Spring 2016 Visiting Fellowships Focus on Cities’ Sustainability and Food and Water in Arid Lands

Spring 2016 Visiting Fellowships Focus on Cities’ Sustainability and Food and Water in Arid Lands

Tuesday, February 2, 2016

Congratulations to our Spring 2016 Visiting Fellows

The Agnese Nelms Haury Program in Environment and Social Justice (Haury Program) is awarding $20,000 to visiting scholars in Spring 2016. This program brings experience and new perspectives to the University of Arizona (UA) through extended stays of academic and community representatives. These fellowships are intended to strengthen collaborations between the Tucson community and UA with those working in various parts of the world.

Katie Meehan will be an Agnese Nelms Haury Visiting Fellow during July 2016-June 2017. Katie is a Professor in the Department of Geography at the University of Oregon. Her project, Sustainable Urban Transitions in the Southwest: Water Infrastructure and Social Justice in the Mexico-U.S. Borderlands, will study the relationship between climate change and the role of cities’ sustainability.

Along with two UA faculty members, Jeff Banister and Stacie Widdifield, Katie will advance understanding of urban transition through analysis of water infrastructure plans, policies, and practices in Southwest cities. The team will further compare how the studied cities cultivate water systems as a method of climate resilience and spatial planning. This visiting fellow will not only build a network with UA researchers and the Tucson community but also produce a written publication and enhance the development of a science curriculum focused on urban water harvesting in school gardens.

Katie is excited to work at UA, “Haury Program funding allows me to collaborate with the most knowledgeable faculty that are a part of a powerhouse on the subject of water resources. It allows for great impact on high school students by transforming their science curriculum to be fun and interactive. I am excited for students to become empowered through knowledge, to change their way of being in the world.”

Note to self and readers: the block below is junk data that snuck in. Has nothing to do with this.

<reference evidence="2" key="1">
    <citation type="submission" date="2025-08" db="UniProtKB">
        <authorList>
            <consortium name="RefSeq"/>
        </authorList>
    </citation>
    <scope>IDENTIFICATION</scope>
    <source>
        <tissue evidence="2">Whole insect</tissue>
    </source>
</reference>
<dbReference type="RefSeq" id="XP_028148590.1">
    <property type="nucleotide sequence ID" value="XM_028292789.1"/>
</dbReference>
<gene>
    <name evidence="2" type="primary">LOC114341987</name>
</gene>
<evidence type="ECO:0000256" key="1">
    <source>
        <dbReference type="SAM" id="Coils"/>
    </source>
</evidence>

In conjunction with the UA community, School Garden Program, and the Tucson Unified School district, Katie yearns to translate plant-based knowledge with geospatial tools, continuing after the term of the fellowship.

The Haury Program will fund a visiting fellowship proposal that is centered around a local conference – a different take on the traditional visiting fellowship. Mika Galilee-Belfer, Director of Strategic Planning and Special Projects for UA’s College of Social and Behavioral Sciences (SBS), has organized a project to bring four visiting fellows to Tucson. This visit will be in conjunction with the Food and Water in Arid Lands: Dialogues Across Contemporary and Traditional Knowledge conference to be held in November 2016.

Mika speaks of the fellows’ contributions, “Rami Zurayk of Lebanon can help us better understand the relationships between traditional agricultural livelihood and food politics, particularly in a complex border or contested regions.  Andrew Mushita of Zimbabwe brings with him knowledge of intellectual property rights, and the struggles indigenous communities have had in controlling their own seed stock and protecting essential biodiversity. Alejandro Argumedo of Peru can share how genetic diversity rooted in local traditions bolsters both economic development and cultural identity. And finally, Jim Enote of New Mexico can speak to high altitude farming in our region, and to issues specific to land and water conservation in the Southwest.”

Visiting fellows will engage in interactions within UA, as well as Tucson community organizations and members. The group will address sustainable approaches to food and water rights, security, sovereignty, intellectual property, and social justice in a time of climate change through extended networking.

Mika states, “This is where the real promise of dialogue emerges: in learning how things are done elsewhere in the world, in sharing how things have been done here, and in recognizing the richness of ideas and actions that can emerge when we consider heritage, environment, and traditional and emerging practices. We are particularly thankful to the Haury program for its support of a cohort model of fellows for this November. Haury Fellowship funds are helping bring in four of the world’s top thinkers and doers in food justice and food systems, each from a different part of the world.”

Visiting fellowships are intended to generate new, additional, and/or more profound collaboration among individuals working on social justice and environmental challenges. The grants will cover the fellow’s travel and accommodations in order to bring outside perspectives from different regions to southern Arizona. Haury Program’s funding will provide opportunities to establish and strengthen long-term collaborations among local and visiting researchers.